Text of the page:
Once Glassier determined she wanted to provide help for families in need, she talked to some old friends and met some new ones who are helping her pursue the vision.
Robert Hubbell, president of Crawford Properties, which owns much of the land and buildings in the heart of El Jebel, donated a 1.8-acre vacant site west of the El Jebel fire station for Patrick’s Place. Glassier said Hubbell, a longtime family friend, said the Crawford family, of which he is a member, had been pondering what it could do to help youth in the area.
Glassier also was introduced to Kristin Nelson, who founded Stepping Stones of the Roaring Fork Valley, a youth-oriented nonprofit organization that has operated in Carbondale since August 2014. Nelson embraced Glassier’s vision and is working with her to make Patrick’s Place the headquarters for her organization. Satellites would operate in Carbondale and, eventually, other towns in the valley.
They want to start operations by September by opening a yurt that would host programs designed for high school-aged kids.
The bigger plan is to pursue construction of a 7,700-square-foot structure that would offer space for a wide range of activities, from athletics to a dining room. Patrick’s Place would be exactly like Stepping Stones in Carbondale except it would be open longer hours and offer more activities. Nelson said space in the facility would be made available to groups working with youth, including churches and the Buddy Program. They would work with children as young as fifth grade.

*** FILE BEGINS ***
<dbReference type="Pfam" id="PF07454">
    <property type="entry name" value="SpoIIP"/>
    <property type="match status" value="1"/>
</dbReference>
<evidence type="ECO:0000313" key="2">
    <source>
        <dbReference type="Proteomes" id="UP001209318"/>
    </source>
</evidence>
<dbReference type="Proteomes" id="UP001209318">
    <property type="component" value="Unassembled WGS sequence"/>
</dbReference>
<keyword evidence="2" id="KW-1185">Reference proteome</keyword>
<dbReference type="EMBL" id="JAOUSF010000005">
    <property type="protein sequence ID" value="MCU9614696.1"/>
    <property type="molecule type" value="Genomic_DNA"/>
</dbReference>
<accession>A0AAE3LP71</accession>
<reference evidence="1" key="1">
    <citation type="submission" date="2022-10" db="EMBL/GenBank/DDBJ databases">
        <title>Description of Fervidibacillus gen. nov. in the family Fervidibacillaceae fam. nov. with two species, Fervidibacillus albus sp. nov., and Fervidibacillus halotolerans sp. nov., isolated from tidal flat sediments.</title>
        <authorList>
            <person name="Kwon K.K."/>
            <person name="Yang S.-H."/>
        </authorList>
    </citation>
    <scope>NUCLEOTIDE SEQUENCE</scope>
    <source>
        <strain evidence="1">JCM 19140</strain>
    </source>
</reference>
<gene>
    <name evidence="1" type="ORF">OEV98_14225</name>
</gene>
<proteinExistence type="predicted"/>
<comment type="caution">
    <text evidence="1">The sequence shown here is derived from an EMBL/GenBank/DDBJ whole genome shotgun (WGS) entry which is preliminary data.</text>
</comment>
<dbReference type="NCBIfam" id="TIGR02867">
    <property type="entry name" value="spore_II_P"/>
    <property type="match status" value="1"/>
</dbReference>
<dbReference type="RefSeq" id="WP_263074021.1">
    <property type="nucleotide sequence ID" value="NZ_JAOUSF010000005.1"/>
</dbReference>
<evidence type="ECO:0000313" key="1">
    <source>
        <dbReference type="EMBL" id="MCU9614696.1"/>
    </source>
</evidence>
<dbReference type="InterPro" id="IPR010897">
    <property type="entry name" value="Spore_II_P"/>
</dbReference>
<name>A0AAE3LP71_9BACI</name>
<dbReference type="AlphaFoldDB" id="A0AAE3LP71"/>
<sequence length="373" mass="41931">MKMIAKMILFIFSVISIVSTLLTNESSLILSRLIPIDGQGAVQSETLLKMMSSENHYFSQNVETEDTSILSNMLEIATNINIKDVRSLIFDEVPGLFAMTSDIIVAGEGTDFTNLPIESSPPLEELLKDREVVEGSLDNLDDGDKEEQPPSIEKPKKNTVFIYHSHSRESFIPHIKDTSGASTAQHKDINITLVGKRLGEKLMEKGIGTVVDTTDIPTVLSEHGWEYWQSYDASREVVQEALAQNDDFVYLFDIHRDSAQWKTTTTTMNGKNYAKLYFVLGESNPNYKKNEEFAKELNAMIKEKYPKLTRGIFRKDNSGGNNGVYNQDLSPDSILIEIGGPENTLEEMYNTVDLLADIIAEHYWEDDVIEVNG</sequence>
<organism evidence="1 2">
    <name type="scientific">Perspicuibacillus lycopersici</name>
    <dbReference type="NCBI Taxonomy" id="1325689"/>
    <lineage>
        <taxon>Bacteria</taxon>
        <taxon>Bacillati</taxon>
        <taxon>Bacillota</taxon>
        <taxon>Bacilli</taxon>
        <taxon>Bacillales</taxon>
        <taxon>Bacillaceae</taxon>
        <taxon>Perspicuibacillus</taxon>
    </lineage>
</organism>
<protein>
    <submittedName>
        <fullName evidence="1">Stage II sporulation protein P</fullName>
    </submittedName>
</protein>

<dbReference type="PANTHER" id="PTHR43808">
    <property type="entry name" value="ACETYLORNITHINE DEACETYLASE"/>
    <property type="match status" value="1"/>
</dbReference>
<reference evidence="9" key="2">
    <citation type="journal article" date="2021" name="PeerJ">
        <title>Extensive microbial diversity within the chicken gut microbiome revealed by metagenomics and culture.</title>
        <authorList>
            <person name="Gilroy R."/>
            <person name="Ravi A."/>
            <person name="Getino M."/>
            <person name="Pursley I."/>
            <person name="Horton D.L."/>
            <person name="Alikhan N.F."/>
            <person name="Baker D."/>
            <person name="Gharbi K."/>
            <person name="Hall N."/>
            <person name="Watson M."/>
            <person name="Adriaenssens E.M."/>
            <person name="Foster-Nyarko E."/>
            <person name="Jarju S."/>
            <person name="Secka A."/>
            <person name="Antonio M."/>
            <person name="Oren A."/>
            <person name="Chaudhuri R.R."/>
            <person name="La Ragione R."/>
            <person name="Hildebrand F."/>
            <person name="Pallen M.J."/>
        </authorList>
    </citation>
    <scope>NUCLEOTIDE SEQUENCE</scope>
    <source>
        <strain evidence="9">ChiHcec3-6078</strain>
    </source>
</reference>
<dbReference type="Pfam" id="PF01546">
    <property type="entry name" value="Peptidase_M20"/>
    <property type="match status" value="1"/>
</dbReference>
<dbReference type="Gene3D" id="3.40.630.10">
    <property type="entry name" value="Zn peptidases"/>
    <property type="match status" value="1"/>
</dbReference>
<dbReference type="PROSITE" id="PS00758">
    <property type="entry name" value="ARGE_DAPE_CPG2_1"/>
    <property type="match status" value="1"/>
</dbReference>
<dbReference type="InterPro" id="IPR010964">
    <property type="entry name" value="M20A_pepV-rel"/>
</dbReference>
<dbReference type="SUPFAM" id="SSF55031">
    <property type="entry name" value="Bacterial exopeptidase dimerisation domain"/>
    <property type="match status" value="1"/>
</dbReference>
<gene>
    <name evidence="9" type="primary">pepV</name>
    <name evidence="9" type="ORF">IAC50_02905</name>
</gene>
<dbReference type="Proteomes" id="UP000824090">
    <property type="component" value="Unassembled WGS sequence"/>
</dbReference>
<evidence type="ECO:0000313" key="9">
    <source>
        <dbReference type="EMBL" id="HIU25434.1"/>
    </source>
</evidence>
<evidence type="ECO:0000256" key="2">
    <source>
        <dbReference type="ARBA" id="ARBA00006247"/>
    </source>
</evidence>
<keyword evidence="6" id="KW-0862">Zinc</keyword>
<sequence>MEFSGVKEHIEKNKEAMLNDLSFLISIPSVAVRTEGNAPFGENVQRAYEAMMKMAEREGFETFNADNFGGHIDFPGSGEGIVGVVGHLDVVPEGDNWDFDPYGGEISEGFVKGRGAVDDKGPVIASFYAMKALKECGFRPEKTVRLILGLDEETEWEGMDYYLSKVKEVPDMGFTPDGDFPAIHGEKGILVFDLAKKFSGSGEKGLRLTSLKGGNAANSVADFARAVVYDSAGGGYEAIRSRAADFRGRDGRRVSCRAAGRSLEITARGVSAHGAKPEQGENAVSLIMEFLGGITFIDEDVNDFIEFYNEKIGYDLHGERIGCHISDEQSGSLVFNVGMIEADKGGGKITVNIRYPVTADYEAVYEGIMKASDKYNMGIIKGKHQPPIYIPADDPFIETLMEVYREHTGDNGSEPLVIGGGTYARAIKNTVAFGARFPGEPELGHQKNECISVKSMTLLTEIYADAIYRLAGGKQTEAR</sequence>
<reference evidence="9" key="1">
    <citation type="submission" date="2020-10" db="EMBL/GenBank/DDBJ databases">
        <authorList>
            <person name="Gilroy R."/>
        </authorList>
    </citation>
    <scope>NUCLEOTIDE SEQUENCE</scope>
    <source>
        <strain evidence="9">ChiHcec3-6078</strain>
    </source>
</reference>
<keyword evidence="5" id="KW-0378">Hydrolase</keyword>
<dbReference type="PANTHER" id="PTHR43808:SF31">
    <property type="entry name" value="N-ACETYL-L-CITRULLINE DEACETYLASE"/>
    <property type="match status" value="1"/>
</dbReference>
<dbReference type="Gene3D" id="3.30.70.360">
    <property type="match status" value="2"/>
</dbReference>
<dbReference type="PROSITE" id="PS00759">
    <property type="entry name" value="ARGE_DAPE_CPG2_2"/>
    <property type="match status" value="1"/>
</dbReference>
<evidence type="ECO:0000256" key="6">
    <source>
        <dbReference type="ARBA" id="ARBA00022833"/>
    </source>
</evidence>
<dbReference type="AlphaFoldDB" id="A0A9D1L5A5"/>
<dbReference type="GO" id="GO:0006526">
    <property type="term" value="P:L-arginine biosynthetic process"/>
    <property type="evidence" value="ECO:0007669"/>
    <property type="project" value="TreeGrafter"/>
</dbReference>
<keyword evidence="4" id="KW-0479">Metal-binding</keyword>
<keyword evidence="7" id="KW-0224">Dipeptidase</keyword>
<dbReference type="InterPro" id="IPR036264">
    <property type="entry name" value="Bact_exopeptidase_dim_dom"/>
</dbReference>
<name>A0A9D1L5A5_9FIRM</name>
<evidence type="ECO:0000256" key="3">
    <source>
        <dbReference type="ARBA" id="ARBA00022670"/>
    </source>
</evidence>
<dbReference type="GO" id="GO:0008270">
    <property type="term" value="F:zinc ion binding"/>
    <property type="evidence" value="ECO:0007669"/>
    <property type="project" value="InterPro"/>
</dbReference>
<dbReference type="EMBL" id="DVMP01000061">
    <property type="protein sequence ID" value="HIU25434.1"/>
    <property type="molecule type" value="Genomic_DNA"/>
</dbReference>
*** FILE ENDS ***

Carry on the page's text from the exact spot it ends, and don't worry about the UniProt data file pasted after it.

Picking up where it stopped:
“Stepping Stones is an after-school and summertime drop-in center that provides a home-like environment where students receive mentoring, tutoring, help with many personal needs and practical life skills, athletic diversions, computer usage, nutritious meals and much more,” says the strategic plan.
Nelson said it took awhile for her vision to take off in Carbondale. The key, she said, was finding the right staff. Now it is humming along and cannot meet all the demand from students in need.
“We need another Dream Team” for Patrick’s Place, Nelson said.
In addition to the building, their vision for the El Jebel property includes a campus gardens with flowers and produce on one side of the front entrance to the facility and a student sculpture plaza on the other. To the south or rear of the building would be open fields for soccer, touch football and Frisbee, as well as courts for basketball and volleyball and pits for horseshoe.
Nelson said she never met Patrick, but the more she learns about him the more determined she is to help create a facility that matches his ideals and interest in helping people.
“I think it will have the essence of Patrick,” Nelson said. “That’s the legacy.”
An architect estimates that it will cost $2.2 million to construct Patrick’s Place. Glassier said she is hoping to secure enough in-kind work and donated materials to reduce the cost by half.
“We’re going to need a million at least,” she said.